Ultrasonic distance detectors in Arduino

Matt at Hacker School has plans to go back home and hook up a Raspberry Pi or an Arduino to a motion sensor in order to detect when his cat jumps onto the table (which apparently happens too much)—and maybe scare him as well, making it make a loud noise every time he does it.

Since I’ve worked quite a bit with Arduino at this point, between the wireless remote control car project and the internet-enabled door opener, Matt asked me to walk him through what the code would look like in C. Up until now, he’s been working with Arduinos using a Ruby library (I think this one), but it’s fairly limited, and I also would imagine that being another step away from the C would make it harder to program the micro controller. So we went over what the C code would look like for a very simple use case.

We set up an Arduino to detect the closest item (linearly) using the ultrasonic distance detector, and then to dim a light depending on how far the item was.

Here it is in action:


The basic setup: The ultrasonic distance detector, the big blue thing that isn’t the Arduino, is hooked up to the 5V Arduino output and to ground, and then the middle two pins are hooked up to Arduino digital pins—one to trigger an ultrasonic blast, and one to listen for the blast’s response. The red LED hooked up to pin 13 flashes when nothing is detected in the vicinity, and then turns solid red when something is detected. The yellow LED fades depending on the distance of the detected object—the closer it is, the dimmer the light, unless there are no objects within the specified maximum detection range, in which case the light is completely off.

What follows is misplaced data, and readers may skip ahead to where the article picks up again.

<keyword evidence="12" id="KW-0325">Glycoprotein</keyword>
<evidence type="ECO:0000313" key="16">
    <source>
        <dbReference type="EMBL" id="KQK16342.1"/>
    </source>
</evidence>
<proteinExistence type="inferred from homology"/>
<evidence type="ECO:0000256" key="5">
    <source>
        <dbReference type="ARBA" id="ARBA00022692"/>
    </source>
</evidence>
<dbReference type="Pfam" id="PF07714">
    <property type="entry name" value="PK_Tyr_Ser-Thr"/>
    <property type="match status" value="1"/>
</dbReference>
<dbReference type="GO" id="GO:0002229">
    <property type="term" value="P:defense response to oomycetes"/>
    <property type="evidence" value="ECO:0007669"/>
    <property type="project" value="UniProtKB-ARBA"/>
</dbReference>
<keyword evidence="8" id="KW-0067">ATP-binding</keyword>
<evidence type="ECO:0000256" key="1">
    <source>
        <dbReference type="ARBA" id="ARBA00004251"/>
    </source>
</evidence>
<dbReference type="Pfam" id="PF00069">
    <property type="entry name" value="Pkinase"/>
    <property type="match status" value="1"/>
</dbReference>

How it works: The ultrasonic distance detector, when turned on by setting the pin hooked up to the trigger to HIGH, sends out an ultrasonic blast forward. We have the Arduino wait about 10 microseconds for the sound to emit using delayMicroseconds(10);, and then we use pulseIn to wait for the sound to return. The longer it takes the sound to return, the farther away the object is. To find the number of centimeters away the object is, we can take the response from pulseIn and divide it by (2 * 29) to get the distance in centimeters rather than milliseconds.

In the case of this Arduino project, we then use that information to determine if the object is within the specified distance range (iMaxDistance in the code below), and if so, we turn the red light on and scale the output to a range of 0-255, which is the allowed analog output from the Arduino to the yellow LED using analogWrite.

And that’s it!

The Code

// Credit to JamesHappy for much of this tester code

// Onboard LED should blink while searching for surface
// Onboard LED should be solid when surface is within a specified distance
// Rangefinder should only wait for echos under a calculated timeout

int iTrigger     = 2;  // Digital Pin 2
int iEcho        = 3;  // Digital Pin 3
int iAlertLED                  = 13; // Digital Pin 13
int iEchoTimeout = 0;  // In Microseconds
int iMaxDistance = 30; // In Centimeters

int iTriggerPullDown = 2;  // In Microseconds
int iPingWidth       = 10; // In Microseconds

int changingLed = 9;

void setup() {
  pinMode(iAlertLED, OUTPUT);
  pinMode(changingLed, OUTPUT);
  iEchoTimeout = iMaxDistance*2*29;
  digitalWrite(changingLed, HIGH);

void loop() {
  digitalWrite(iTrigger, LOW);
  digitalWrite(iTrigger, HIGH);
  digitalWrite(iTrigger, LOW);
  unsigned long ulPing = pulseIn(iEcho,HIGH,iEchoTimeout);
  Serial.println((String) (ulPing / 2 / 29));
  if(ulPing) {
    digitalWrite(iAlertLED, HIGH);
//    digitalWrite(changingLed, ((ulPing/2/29)/iEchoTimeout*255));
    analogWrite(changingLed, map(ulPing, 0, iEchoTimeout, 0, 255));
  else {
    digitalWrite(changingLed, LOW);
    digitalWrite(iAlertLED, HIGH);
    digitalWrite(iAlertLED, LOW);

void SimulateLoad(int iDutyCycle) {